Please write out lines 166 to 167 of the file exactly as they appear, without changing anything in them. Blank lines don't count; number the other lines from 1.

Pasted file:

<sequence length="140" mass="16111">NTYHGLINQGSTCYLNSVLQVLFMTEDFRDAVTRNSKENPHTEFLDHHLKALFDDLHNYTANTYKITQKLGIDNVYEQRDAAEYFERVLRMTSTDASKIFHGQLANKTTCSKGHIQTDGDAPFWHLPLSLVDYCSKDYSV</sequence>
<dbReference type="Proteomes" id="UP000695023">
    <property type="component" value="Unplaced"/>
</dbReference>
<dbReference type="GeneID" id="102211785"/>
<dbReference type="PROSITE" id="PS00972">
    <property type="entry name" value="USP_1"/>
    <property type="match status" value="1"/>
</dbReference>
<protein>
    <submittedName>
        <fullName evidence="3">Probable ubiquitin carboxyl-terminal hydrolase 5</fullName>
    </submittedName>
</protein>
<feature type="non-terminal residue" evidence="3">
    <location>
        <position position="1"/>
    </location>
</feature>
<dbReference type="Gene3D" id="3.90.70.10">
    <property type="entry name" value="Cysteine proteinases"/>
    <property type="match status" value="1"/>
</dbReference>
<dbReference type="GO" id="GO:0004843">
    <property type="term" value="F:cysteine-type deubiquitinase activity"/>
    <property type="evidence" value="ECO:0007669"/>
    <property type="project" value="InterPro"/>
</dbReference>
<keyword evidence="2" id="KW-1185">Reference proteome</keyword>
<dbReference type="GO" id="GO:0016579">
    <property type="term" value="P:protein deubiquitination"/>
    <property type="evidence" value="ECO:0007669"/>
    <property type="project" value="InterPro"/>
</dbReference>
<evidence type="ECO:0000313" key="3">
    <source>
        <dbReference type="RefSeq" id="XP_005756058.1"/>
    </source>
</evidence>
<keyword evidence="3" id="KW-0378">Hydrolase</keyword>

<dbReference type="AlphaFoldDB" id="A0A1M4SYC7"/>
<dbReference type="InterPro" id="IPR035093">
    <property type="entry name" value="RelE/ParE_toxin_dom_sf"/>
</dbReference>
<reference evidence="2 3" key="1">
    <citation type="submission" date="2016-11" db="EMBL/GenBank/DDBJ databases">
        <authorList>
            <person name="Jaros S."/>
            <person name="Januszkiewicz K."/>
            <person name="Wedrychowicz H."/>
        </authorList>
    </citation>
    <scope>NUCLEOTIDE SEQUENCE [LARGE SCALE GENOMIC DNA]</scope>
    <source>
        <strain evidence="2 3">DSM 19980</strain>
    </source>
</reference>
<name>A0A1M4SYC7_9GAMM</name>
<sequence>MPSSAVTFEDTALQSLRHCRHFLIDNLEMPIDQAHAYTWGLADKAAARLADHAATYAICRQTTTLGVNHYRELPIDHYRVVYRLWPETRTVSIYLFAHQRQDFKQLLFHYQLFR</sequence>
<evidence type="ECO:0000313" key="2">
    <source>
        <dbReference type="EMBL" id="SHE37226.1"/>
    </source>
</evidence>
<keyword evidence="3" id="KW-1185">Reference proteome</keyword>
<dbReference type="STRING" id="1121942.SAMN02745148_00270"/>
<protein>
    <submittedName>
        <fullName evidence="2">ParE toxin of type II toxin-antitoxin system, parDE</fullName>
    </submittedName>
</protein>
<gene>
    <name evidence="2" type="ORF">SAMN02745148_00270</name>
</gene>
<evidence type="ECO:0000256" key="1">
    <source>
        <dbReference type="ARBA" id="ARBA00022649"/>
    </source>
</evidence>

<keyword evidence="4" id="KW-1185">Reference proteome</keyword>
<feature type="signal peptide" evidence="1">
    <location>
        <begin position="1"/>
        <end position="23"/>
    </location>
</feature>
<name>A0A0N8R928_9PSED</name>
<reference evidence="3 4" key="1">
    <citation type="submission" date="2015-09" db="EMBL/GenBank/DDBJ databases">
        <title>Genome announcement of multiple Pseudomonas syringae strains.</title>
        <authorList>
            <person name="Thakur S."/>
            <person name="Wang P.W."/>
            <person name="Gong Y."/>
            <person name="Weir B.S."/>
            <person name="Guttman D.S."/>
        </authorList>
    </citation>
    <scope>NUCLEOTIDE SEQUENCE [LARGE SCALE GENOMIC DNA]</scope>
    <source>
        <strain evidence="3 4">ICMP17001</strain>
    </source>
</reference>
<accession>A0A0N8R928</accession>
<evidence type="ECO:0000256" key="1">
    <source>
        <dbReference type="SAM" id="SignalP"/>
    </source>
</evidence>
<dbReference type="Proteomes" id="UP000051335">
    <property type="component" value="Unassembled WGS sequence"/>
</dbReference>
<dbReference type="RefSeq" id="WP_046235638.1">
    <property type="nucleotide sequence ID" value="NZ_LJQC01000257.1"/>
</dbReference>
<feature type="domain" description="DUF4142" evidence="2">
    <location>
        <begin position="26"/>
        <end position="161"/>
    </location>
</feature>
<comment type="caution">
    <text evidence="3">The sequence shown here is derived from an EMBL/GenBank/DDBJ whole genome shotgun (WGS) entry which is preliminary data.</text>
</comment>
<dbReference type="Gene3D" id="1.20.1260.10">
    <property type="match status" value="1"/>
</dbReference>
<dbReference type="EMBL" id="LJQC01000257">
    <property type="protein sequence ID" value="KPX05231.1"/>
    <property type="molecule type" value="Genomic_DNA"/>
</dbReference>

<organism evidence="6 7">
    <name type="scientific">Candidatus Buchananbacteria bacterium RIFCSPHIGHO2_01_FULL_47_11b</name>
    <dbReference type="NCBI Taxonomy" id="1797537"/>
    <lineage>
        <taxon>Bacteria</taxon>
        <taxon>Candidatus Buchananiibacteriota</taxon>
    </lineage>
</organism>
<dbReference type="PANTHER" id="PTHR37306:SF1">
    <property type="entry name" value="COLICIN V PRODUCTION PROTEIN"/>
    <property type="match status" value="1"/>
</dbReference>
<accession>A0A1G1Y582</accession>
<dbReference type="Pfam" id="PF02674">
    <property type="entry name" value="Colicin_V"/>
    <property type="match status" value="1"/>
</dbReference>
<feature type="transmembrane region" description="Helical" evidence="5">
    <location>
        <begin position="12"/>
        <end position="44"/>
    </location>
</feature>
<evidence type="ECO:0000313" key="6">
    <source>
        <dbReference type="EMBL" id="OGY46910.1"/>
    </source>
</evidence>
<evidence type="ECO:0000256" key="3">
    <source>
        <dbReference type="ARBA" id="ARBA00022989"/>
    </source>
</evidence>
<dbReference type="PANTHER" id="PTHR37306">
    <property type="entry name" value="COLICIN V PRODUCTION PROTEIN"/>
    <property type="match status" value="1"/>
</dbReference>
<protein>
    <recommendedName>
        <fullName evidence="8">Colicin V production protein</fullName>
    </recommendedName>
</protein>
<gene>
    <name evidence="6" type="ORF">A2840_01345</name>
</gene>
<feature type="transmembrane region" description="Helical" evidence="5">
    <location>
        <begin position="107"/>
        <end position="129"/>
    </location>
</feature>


    <property type="entry name" value="COLICIN V PRODUCTION PROTEIN"/>
    <property type="match status" value="1"/>